MET Faculty Among BU’s Inaugural Fellows to Develop Antiracist Curricula

Boston University’s Center for Antiracist Research has a mission to build an antiracist society that ensures racial equity and social justice. Now, a pair of MET faculty will take significant steps in advancing that mission by redesigning courses in ways that thoughtfully foreground antiracist practices in curricula and pedagogical strategies.

Danielle Rousseau, assistant professor of criminal justice, and Corrine DaCosta, who teaches Culture and Cuisine of the African Diaspora (MET ML 629) as part of the gastronomy program, were each selected to be part of the inaugural cohort of 13 Designing Antiracism Curricula (DAC) fellows. The BU DAC Fellowship Program—sponsored by the Center for Antiracist Research (CAR), the Center for Teaching and Learning (CTL), and BU Diversity & Inclusion (BU D&I)—empowers faculty to revise courses and coursework to incorporate antiracism principles, to detangle education from historic injustices. It is the latest development in the University’s broader commitment to championing antiracism in higher education and the world beyond.

The harms posed by the policies that undergird systemic racism are persistent and expansive, and include recent backlashes against teaching the legacy of colonialism, imperialism, segregation, and exploitation. By participating in the DAC program, Rousseau and DaCosta will seek to redress this legacy of injustice by collaborating with other faculty across disciplines and campuses to explore antiracism frameworks, discuss content for courses, and build a supportive teaching and learning community.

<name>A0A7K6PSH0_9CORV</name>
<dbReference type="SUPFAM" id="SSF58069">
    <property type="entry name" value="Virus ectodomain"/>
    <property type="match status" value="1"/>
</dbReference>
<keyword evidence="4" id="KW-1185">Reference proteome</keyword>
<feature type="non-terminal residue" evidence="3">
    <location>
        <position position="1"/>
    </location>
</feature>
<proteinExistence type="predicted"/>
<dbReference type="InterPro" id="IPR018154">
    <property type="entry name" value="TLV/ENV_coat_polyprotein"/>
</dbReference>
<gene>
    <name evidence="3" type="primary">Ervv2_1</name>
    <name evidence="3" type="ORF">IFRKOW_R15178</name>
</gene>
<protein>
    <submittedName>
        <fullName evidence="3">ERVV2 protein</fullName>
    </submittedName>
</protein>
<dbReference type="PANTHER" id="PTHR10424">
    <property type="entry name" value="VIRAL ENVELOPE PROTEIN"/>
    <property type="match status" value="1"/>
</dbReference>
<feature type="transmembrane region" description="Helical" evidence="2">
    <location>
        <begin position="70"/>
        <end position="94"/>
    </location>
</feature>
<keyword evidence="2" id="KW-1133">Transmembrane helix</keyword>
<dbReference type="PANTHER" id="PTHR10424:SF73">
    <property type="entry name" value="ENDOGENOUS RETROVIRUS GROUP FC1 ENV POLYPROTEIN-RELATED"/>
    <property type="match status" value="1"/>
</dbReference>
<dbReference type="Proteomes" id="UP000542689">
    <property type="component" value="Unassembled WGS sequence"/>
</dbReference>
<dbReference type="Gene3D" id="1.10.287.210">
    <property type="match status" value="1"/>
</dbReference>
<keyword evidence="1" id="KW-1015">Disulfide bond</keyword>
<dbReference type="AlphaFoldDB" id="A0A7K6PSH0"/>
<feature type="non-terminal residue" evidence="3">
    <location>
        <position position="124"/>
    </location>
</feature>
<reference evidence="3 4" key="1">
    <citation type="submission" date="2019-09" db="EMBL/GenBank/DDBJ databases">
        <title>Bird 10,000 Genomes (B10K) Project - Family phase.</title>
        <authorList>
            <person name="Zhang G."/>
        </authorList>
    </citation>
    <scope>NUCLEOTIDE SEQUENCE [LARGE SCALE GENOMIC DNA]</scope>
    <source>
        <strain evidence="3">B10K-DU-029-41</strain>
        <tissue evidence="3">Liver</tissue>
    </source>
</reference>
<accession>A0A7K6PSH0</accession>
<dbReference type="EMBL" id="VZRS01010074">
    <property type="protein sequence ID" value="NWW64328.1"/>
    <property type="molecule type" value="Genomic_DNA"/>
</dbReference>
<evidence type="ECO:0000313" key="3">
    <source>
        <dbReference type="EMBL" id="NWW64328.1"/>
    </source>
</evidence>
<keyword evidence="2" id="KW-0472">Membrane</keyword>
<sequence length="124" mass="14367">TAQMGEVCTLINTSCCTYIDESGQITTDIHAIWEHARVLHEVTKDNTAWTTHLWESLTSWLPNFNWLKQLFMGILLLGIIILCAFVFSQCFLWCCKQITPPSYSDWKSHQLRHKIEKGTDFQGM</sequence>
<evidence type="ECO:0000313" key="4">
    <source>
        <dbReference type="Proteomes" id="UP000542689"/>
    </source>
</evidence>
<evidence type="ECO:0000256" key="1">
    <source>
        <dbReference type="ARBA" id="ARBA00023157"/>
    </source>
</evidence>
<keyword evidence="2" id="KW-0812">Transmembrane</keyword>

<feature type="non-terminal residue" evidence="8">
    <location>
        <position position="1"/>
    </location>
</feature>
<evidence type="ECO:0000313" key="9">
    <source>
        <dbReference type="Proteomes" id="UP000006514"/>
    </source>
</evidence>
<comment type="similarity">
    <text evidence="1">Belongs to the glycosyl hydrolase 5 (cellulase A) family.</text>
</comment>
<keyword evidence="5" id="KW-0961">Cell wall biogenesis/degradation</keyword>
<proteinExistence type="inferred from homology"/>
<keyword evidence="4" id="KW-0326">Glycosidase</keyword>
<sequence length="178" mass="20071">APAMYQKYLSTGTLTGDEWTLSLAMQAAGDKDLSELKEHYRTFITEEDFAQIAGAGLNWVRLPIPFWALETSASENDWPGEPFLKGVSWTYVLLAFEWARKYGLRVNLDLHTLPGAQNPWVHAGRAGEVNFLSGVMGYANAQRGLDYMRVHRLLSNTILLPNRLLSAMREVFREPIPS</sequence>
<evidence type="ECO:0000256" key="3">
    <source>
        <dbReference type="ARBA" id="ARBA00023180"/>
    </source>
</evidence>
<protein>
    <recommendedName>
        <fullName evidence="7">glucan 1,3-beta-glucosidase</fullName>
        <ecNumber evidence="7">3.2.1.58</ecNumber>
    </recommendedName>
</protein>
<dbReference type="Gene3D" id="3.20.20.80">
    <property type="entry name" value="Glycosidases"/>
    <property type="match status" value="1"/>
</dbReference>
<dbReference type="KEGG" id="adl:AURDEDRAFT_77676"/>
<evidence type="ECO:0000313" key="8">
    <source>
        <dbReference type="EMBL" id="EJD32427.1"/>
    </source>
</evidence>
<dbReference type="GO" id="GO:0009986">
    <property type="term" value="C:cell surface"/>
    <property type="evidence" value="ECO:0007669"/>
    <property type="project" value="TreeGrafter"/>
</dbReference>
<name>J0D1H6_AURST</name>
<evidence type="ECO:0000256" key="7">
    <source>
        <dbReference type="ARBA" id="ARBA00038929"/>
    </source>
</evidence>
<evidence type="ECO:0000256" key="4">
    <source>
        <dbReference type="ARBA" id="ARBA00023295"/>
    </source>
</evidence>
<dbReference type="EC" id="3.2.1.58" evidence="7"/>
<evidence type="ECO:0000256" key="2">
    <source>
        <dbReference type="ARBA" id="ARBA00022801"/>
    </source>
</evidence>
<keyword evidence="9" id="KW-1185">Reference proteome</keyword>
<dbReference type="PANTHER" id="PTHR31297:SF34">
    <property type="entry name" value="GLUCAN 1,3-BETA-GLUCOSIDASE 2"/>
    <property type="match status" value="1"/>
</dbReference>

Both educators are enthusiastic about the opportunity to better support students by presenting material that highlights antiracism frameworks and content.

“Coming from a family of equity-focused educators who broke color barriers, it feels fitting that a higher education career focusing on antiracism would make my ancestors proud,” says DaCosta. “With a background in vocational education, combining the knowledge of the body and mind with a lens of community and cooperation is at the forefront of my pedagogy.”

DaCosta is eager to explore how antiracist techniques can be incorporated into the academic field and industry of gastronomy. “I am grateful for the chance to gain more experience as an educator, be in the community, and collaborate with other educators who pride themselves on the advancement of all people,” she says.

Rousseau echoes the enthusiasm of her colleague.

“My interest in antiracist pedagogy is rooted in my passion for educational approaches that are universally inclusive and trauma informed,” says Rousseau, who teaches Trauma and Crisis Intervention (MET CJ 720). “I seek to design a course that is holistic, strength-based, and rooted in diverse pedagogical approaches. This course will serve undergraduate and graduate students exploring the work of antiracism as it exists at the intersection of justice—criminal justice, social justice, food justice, housing justice, restorative justice, and healing justice.”

As Rousseau explains, the work done under the DAC Fellowship stands to transform students across classrooms. “The antiracist focus of this course will center topics relevant to applied social science work and the course will provide a foundation in antiracism for the programs of Metropolitan College’s Department of Applied Social Sciences,” she says.

For more on Boston University’s commitment to championing antiracism in education, visit the Designing Antiracism Curricula Fellowship website.